God's Property - Chima (Kingsley Ben-Adir), Liam (Bradley Gardner) and Onochie (Ash Hunter) - Credit Helen Maybanks
Set in 1982, Chima (Kingsley Ben-Adi) has just returned home to Deptford. He goes home with the hopefulness of salvaging a relationship with his mum and younger brother, Onochie (Ash Hunter). The brothers both come from a mixed race background and feel very differently about it. Chima has spent the last ten years in jail after being blamed for the death of a local white girl. Onochie is now a skinhead and doesn’t see himself as black. He has spent those ten years being the man of the house and trying to uphold the family name after being so badly tarnished by Chima.
God’s Property by Arinze Kene is one of those plays you need to go and see to get a real sense of real playwriting. Sitting in the audience watching the show, I became so immersed in the drama that I felt like I was part of the action
These brothers are polar opposites and Chima is hoping that he can open his brother’s eyes and ears to his advice about being proud to be black. They are living in a time of high unemployment, especially for blacks and riots are taking place because people aren’t happy. Onochie knows what side of the white, black divide he stands on and he’s favoring the skinheads. Things soon escalate as the wider community becomes aware of Chima’s arrival and a decision has to be made, but will Onochie make the right one?
God's Property - Chima (Kingsley Ben-Adir) and Onochie (Ash Hunter) - Credit Helen Maybanks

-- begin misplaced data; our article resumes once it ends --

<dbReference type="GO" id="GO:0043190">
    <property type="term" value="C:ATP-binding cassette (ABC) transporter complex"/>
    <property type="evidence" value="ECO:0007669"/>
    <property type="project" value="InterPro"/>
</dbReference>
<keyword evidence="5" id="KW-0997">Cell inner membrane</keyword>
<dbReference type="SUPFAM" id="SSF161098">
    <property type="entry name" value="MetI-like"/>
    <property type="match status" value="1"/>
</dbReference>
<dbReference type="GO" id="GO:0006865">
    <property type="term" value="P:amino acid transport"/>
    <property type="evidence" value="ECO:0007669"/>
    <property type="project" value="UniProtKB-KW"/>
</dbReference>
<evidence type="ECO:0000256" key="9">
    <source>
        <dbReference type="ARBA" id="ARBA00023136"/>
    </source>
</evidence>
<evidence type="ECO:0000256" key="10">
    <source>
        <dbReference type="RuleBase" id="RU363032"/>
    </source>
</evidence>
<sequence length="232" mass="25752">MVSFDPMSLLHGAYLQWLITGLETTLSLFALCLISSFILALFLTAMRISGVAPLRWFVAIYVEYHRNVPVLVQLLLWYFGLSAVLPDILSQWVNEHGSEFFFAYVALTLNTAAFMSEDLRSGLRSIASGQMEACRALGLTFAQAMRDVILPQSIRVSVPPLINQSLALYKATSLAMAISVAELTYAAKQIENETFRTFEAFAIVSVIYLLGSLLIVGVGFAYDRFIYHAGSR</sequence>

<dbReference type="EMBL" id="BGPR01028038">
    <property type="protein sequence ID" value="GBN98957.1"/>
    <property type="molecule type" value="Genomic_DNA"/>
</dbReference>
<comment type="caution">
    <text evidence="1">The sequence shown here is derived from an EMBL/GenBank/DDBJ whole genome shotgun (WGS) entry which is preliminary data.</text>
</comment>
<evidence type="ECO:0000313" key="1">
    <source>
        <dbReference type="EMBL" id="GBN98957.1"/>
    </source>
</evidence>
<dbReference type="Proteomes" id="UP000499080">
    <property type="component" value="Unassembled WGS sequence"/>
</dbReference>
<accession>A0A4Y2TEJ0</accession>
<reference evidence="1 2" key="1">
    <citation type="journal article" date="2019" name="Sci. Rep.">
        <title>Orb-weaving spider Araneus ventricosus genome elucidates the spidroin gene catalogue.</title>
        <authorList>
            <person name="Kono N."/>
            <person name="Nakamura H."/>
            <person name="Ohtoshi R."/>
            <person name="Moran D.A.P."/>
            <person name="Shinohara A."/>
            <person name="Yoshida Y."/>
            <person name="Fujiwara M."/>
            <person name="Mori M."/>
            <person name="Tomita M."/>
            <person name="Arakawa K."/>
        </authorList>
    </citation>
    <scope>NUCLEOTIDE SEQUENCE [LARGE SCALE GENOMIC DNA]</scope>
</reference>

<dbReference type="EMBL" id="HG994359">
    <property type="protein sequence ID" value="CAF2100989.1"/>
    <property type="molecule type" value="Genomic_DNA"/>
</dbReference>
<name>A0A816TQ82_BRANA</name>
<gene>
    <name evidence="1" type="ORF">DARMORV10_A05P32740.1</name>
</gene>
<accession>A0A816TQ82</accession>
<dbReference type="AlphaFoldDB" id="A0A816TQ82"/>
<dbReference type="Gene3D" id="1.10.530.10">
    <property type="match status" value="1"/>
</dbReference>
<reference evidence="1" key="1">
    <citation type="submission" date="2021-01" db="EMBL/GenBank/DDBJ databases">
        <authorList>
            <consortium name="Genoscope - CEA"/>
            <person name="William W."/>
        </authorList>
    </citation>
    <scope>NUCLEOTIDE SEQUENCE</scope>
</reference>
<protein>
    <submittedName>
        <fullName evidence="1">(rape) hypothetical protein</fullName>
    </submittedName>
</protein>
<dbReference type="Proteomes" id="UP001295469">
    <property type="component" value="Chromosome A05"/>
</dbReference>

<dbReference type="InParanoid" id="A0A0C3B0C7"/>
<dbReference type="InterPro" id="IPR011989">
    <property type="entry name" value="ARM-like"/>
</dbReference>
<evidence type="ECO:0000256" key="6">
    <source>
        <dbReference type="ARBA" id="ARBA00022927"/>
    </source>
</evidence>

The relationship between the two brothers, for me is the heart of the story. Two brothers so different, yet so similar. Beautifully portrayed by Ben-Adi and Hunter, who show us the friction and turmoil both brothers have. You see the unraveling of pain crumble away as the two come to grips with the real truth about each other.
God’s Property by Arinze Kene is one of those plays you need to go and see to get a real sense of real playwriting. Sitting in the audience watching the show, I became so immersed in the drama that I felt like I was part of the action. I was a fly on the wall, privy to their domestic privacy and I relished every moment. For me, it was brilliance in the making.
The theme and idea about identity is still current today and very poignant. Like then, we live in a time of unemployment, riots and the struggle for identity and wanting to fit in within a community. It leaves you with something to think and talk about. That can never be a bad thing, surely?